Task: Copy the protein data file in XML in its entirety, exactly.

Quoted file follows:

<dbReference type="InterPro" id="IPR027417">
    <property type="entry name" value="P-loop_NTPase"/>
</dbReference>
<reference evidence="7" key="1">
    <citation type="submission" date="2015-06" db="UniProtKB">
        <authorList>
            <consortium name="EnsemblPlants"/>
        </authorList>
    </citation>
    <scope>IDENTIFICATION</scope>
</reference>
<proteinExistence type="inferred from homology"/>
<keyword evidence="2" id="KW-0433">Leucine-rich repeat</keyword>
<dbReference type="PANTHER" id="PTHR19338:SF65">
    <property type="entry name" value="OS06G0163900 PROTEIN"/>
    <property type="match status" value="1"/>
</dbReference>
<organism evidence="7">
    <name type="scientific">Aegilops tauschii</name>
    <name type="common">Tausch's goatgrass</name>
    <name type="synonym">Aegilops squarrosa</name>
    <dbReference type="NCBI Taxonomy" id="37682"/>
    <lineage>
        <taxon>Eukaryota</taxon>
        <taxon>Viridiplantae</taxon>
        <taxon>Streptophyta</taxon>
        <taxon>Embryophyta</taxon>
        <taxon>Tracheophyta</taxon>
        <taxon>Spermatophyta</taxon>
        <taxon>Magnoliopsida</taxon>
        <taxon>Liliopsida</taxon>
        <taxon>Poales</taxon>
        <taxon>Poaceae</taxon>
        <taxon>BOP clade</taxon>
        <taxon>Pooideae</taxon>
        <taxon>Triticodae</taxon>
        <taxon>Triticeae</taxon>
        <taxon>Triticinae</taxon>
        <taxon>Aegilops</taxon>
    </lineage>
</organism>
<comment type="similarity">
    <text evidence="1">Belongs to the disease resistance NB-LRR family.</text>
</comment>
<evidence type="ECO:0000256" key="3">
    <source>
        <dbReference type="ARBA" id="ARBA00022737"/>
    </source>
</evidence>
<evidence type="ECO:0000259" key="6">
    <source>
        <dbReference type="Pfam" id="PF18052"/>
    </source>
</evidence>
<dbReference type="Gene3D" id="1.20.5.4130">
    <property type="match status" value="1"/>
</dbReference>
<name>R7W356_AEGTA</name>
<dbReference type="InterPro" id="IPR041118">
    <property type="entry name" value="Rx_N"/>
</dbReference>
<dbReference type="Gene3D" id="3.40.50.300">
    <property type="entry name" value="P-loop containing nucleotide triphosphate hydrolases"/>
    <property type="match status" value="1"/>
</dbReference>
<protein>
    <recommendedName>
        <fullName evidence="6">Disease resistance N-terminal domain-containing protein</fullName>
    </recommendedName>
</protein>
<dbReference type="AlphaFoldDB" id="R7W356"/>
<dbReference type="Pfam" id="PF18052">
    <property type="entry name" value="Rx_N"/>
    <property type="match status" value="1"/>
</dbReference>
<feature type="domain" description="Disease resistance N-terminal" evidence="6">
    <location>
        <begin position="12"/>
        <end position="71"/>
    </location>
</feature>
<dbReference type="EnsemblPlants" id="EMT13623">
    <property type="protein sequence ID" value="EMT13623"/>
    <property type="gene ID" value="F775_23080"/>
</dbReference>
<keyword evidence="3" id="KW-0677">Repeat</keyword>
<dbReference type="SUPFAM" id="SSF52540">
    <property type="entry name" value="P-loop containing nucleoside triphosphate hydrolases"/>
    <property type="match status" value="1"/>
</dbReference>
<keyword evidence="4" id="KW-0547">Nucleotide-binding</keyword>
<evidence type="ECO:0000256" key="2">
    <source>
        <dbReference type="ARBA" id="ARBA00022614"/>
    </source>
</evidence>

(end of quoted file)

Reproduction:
<dbReference type="InterPro" id="IPR027417">
    <property type="entry name" value="P-loop_NTPase"/>
</dbReference>
<reference evidence="7" key="1">
    <citation type="submission" date="2015-06" db="UniProtKB">
        <authorList>
            <consortium name="EnsemblPlants"/>
        </authorList>
    </citation>
    <scope>IDENTIFICATION</scope>
</reference>
<proteinExistence type="inferred from homology"/>
<keyword evidence="2" id="KW-0433">Leucine-rich repeat</keyword>
<dbReference type="PANTHER" id="PTHR19338:SF65">
    <property type="entry name" value="OS06G0163900 PROTEIN"/>
    <property type="match status" value="1"/>
</dbReference>
<organism evidence="7">
    <name type="scientific">Aegilops tauschii</name>
    <name type="common">Tausch's goatgrass</name>
    <name type="synonym">Aegilops squarrosa</name>
    <dbReference type="NCBI Taxonomy" id="37682"/>
    <lineage>
        <taxon>Eukaryota</taxon>
        <taxon>Viridiplantae</taxon>
        <taxon>Streptophyta</taxon>
        <taxon>Embryophyta</taxon>
        <taxon>Tracheophyta</taxon>
        <taxon>Spermatophyta</taxon>
        <taxon>Magnoliopsida</taxon>
        <taxon>Liliopsida</taxon>
        <taxon>Poales</taxon>
        <taxon>Poaceae</taxon>
        <taxon>BOP clade</taxon>
        <taxon>Pooideae</taxon>
        <taxon>Triticodae</taxon>
        <taxon>Triticeae</taxon>
        <taxon>Triticinae</taxon>
        <taxon>Aegilops</taxon>
    </lineage>
</organism>
<comment type="similarity">
    <text evidence="1">Belongs to the disease resistance NB-LRR family.</text>
</comment>
<evidence type="ECO:0000256" key="3">
    <source>
        <dbReference type="ARBA" id="ARBA00022737"/>
    </source>
</evidence>
<evidence type="ECO:0000259" key="6">
    <source>
        <dbReference type="Pfam" id="PF18052"/>
    </source>
</evidence>
<dbReference type="Gene3D" id="1.20.5.4130">
    <property type="match status" value="1"/>
</dbReference>
<name>R7W356_AEGTA</name>
<dbReference type="InterPro" id="IPR041118">
    <property type="entry name" value="Rx_N"/>
</dbReference>
<dbReference type="Gene3D" id="3.40.50.300">
    <property type="entry name" value="P-loop containing nucleotide triphosphate hydrolases"/>
    <property type="match status" value="1"/>
</dbReference>
<protein>
    <recommendedName>
        <fullName evidence="6">Disease resistance N-terminal domain-containing protein</fullName>
    </recommendedName>
</protein>
<dbReference type="AlphaFoldDB" id="R7W356"/>
<dbReference type="Pfam" id="PF18052">
    <property type="entry name" value="Rx_N"/>
    <property type="match status" value="1"/>
</dbReference>
<feature type="domain" description="Disease resistance N-terminal" evidence="6">
    <location>
        <begin position="12"/>
        <end position="71"/>
    </location>
</feature>
<dbReference type="EnsemblPlants" id="EMT13623">
    <property type="protein sequence ID" value="EMT13623"/>
    <property type="gene ID" value="F775_23080"/>
</dbReference>
<keyword evidence="3" id="KW-0677">Repeat</keyword>
<dbReference type="SUPFAM" id="SSF52540">
    <property type="entry name" value="P-loop containing nucleoside triphosphate hydrolases"/>
    <property type="match status" value="1"/>
</dbReference>
<keyword evidence="4" id="KW-0547">Nucleotide-binding</keyword>
<evidence type="ECO:0000256" key="2">
    <source>
        <dbReference type="ARBA" id="ARBA00022614"/>
    </source>
</evidence>